Edward Durell Stone: A Son's Story

"The belittling anecdotes about Fitzgerald -- founded or unfounded -- have interfered with the proper assessment of his work," biographer Matthew Brucolli once wrote about F. Scott Fitzgerald, America's most gifted writer. "Nothing else about a writer matters as much as his words."

A similar notion might be applied to the life and work of architect Edward Durell Stone: Nothing else about an architect matters as much as his buildings.

And Hicks Stone -- author, architect and son of the modernist master -- has set out to prove the point with the first comprehensive book on his father's work, Edward Durell Stone: A Son's Untold Story of a Legendary Architect.


It's a 334-page tome from Rizzoli that seeks to lay a new foundation for understanding the architect who brought us Radio City Music Hall, the Museum of Modern Art, the John F. Kennedy Center for the Performing Arts, and the North Carolina State Legislative Building.

The younger Stone will deliver a lecture on his father's work on Wednesday, January 11 in Washington D.C. at the National Building Museum, 401 F Street NW, at 6:30 p.m.

The lecture will address the breadth of his father's life and career.

"He practiced architecture as an individual rather than as part of a school of thought or a group," Stone says of his father. "His work spanned a number of eras -- he was trained in the Beaux Arts, he practiced modernism and the International Style, and he synthesized Wrightian forms and materials in his residences."

Stone was introduced to Frank Lloyd Wright by Howard Myers, editor of The Architectural Forum, and drove to Taliesin in Spring Green, Wis. in 1940 for a visit with the master. "He basically had an epiphany," his son says. "He began to turn his attention toward nature, space and materials."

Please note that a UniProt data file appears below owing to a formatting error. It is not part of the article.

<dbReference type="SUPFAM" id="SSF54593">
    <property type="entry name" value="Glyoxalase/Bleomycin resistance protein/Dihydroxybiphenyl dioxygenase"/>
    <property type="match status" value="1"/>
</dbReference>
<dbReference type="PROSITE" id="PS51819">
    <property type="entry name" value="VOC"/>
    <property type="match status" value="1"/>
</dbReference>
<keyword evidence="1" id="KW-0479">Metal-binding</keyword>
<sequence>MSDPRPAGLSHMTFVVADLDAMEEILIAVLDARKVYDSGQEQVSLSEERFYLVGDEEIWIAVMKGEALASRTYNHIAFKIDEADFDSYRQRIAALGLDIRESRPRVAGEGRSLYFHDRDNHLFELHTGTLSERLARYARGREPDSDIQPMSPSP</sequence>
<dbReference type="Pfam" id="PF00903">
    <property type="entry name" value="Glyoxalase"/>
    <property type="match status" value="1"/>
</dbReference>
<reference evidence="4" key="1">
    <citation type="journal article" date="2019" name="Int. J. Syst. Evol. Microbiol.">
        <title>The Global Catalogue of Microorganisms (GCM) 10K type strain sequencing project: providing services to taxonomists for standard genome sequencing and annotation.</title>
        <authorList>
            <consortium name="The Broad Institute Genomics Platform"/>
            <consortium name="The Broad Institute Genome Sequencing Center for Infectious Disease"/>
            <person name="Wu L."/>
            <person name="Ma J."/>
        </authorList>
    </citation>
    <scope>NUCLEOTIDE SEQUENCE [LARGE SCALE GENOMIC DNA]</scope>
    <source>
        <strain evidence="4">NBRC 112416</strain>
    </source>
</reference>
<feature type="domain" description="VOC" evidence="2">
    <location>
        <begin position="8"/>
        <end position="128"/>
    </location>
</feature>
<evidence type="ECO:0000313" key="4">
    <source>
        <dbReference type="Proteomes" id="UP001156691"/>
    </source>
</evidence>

Their relationship developed into one of mentor and student. Wright, who was guarded when assessing any other architect's work, was free in complimenting the younger architect. "He actually lavished praise upon him," his son says.

Indeed. Wright said that Stone's U.S. Embassy in New Delhi, India was "the only embassy that does credit to the United States."


Stone's 1949 Thurnauer House in Englewood Heights, N.J. shows an influence by Wright's 1939 Sturgess Residence in the Brentwood section of Los Angeles, though it's not as elaborate. Like Sturgess, and Harwell Harris's 1941 Weston Havens Residence in Berkeley, Thurnauer uses a cantilevered deck off of a masonry foundation wall.

"In the post-war era, he was explicitly influenced by Wright," his son says. "Dad's adoption of grill work is an homage to Wright's California homes."


As the book's flyleaf notes, Stone was both celebrated and scorned, and led a life that was both triumphant and embittered. Plagued by problems with alcohol and married three times, he retired from active practice in 1974 and died in 1978.

Scott Fitzgerald once wrote that there are no second acts in American lives. Alas, he did not live to see his own work glorified once again. This book by Edward Durell Stone's youngest son promises to achieve a similar glory, by raising a new curtain on one of this nation's most original architects.

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For more by J. Michael Welton, visit architectsandartisans.com